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ScreenDance Diaries

According to the dictionary, a Chimera is a mythological, fire-breathing monster, commonly represented with a lion’s head, a goat’s body, and a serpent’s tail. Or, scientifically speaking, an organism composed of two or more genetically distinct tissues … partly male and partly female, or an artificially produced individual having tissues of several species.

Dancers spliced and reassembled in Chimera

Dancers spliced and reassembled in Chimera

While hardly a monster, such is the inspiration for director Steven Briand’s short of the same name that uses editing effects to more or less create a hybrid dance short. Readers may recall Briand’s direction of a beautiful and very different short that I featured in this column some time ago entitled Shunpo. While Chimera’s liner notes in Nowness say that recording artist MIA’s choreographer Cathy Ematchoua “merged three unique movement styles,” it looks like one dynamic contemporary combination that rides the music by Phazz, alternating between sharp, crisp, staccato movement and Limon style releases. The four dancers in the sequence, each beautifully performing the same choreographic sequence, are spliced and reassembled to create a kind of patchwork woman but the dance itself seems homogenous in its composition.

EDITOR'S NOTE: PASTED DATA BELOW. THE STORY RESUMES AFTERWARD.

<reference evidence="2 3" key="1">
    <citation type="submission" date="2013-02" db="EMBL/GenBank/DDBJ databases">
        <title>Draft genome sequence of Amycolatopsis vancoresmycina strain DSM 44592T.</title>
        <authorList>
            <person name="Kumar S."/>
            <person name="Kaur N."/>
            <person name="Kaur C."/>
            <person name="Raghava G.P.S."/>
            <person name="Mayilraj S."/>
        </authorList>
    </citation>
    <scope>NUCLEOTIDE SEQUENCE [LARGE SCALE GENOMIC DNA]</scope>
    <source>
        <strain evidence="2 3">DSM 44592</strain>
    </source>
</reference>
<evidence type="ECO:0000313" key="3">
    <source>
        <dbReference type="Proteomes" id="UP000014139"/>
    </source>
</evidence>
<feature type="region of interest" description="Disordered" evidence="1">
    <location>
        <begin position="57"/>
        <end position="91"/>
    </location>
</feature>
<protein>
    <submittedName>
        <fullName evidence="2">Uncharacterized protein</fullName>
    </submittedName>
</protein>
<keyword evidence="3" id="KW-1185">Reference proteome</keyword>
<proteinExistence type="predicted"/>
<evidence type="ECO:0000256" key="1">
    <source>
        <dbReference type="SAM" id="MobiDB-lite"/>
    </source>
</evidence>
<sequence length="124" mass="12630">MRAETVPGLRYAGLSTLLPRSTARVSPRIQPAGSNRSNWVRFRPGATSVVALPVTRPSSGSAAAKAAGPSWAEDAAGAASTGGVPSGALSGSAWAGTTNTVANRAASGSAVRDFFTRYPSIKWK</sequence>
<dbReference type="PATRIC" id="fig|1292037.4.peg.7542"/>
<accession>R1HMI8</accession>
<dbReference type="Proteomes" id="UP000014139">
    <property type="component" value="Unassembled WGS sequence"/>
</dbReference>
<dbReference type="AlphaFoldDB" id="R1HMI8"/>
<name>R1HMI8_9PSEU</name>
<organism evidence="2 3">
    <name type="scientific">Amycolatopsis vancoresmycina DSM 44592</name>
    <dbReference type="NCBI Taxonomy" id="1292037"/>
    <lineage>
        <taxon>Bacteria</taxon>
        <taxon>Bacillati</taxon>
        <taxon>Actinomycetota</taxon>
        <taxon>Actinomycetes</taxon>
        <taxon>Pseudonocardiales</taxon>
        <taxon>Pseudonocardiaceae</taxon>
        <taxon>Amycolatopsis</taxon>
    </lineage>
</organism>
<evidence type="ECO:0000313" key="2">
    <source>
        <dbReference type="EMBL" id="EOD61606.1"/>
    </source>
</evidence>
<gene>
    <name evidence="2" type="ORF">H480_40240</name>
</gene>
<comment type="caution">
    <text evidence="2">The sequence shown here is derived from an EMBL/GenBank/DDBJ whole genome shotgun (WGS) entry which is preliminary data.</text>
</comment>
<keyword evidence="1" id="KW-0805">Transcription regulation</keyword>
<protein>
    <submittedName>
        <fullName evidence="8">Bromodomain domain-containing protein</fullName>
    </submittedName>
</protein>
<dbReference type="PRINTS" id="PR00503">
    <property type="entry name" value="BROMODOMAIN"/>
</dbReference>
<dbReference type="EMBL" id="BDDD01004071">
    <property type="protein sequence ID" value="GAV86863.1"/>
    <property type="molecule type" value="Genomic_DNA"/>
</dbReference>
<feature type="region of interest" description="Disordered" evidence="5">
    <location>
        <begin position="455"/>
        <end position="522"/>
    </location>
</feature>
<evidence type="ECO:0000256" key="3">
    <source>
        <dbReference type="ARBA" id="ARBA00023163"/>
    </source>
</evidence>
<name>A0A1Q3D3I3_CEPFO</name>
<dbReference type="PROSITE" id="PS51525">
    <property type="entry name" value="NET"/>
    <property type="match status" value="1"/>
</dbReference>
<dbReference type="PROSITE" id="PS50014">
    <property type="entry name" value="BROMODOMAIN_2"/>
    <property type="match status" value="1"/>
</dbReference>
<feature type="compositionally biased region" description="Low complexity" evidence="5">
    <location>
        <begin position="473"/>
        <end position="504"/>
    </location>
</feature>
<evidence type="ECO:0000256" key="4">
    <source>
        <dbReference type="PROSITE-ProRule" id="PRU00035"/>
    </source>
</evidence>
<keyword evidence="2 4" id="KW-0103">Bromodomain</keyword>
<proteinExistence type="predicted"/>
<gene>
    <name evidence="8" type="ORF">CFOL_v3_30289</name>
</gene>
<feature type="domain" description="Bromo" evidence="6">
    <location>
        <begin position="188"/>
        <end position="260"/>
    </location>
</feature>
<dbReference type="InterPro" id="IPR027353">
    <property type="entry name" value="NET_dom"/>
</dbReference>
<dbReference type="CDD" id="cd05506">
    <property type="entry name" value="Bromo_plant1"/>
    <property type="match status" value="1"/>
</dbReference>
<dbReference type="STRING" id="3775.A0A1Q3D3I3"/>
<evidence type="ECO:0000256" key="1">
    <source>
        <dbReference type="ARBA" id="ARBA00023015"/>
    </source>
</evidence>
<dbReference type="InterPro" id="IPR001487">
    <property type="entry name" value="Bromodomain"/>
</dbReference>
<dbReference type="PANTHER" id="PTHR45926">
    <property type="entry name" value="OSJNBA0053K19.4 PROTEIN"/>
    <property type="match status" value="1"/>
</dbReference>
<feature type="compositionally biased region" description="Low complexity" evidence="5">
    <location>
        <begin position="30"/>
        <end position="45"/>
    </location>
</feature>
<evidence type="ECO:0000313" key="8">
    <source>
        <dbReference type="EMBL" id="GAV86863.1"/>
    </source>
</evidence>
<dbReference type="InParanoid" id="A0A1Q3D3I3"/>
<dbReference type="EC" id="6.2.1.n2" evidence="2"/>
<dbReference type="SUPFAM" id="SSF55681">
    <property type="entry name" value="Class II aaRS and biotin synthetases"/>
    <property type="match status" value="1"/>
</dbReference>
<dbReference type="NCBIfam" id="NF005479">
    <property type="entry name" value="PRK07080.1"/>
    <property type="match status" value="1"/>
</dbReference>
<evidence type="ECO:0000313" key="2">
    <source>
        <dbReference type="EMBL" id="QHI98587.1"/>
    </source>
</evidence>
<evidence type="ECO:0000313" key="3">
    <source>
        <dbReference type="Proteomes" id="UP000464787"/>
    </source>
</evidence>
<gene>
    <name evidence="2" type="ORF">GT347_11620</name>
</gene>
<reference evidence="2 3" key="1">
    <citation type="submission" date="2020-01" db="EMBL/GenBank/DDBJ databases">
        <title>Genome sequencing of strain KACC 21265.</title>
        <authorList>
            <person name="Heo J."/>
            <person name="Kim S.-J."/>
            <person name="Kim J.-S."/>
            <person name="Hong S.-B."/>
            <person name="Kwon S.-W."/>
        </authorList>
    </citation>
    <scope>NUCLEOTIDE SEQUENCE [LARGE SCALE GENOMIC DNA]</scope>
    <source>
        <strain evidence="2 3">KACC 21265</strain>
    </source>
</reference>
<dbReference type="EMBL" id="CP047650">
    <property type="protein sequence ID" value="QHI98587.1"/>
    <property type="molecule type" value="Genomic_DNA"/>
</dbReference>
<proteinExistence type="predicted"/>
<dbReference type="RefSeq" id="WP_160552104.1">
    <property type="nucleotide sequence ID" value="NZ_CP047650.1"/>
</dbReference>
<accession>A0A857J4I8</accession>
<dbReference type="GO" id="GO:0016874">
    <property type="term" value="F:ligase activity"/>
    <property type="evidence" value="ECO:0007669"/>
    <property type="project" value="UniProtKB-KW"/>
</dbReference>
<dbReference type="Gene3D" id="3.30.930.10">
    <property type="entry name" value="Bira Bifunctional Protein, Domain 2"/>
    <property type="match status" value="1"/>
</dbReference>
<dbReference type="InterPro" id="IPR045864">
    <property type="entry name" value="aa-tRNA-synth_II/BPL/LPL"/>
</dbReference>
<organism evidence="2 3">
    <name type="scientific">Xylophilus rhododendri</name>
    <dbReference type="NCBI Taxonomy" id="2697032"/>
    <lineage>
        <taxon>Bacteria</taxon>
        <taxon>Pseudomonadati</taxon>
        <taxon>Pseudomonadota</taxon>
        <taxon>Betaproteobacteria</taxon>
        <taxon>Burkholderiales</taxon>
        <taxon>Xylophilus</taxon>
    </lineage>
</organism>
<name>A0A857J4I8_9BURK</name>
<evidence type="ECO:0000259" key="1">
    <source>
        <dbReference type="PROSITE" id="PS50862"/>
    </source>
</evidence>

A moment from Chimera

A moment from Chimera

Chimera looks like a vehicle for fashion – and I in fact found it as a recent addition under that category in Nowness – but even the fashion is reassembled, really interestingly, so that it loses its singularity. Given that funding for dance films is not exactly falling from the sky, the fashion may in fact be the vehicle that allowed Chimera to be made in the first place. With beautiful dancers Aliashka Hilsum, Leonore Zurfluh, Hajiba Fahmy, and Dalila Cortes highlighted by a black background, and cinematography by Kaname’ Onoyama, Chimera is fierce and well done.


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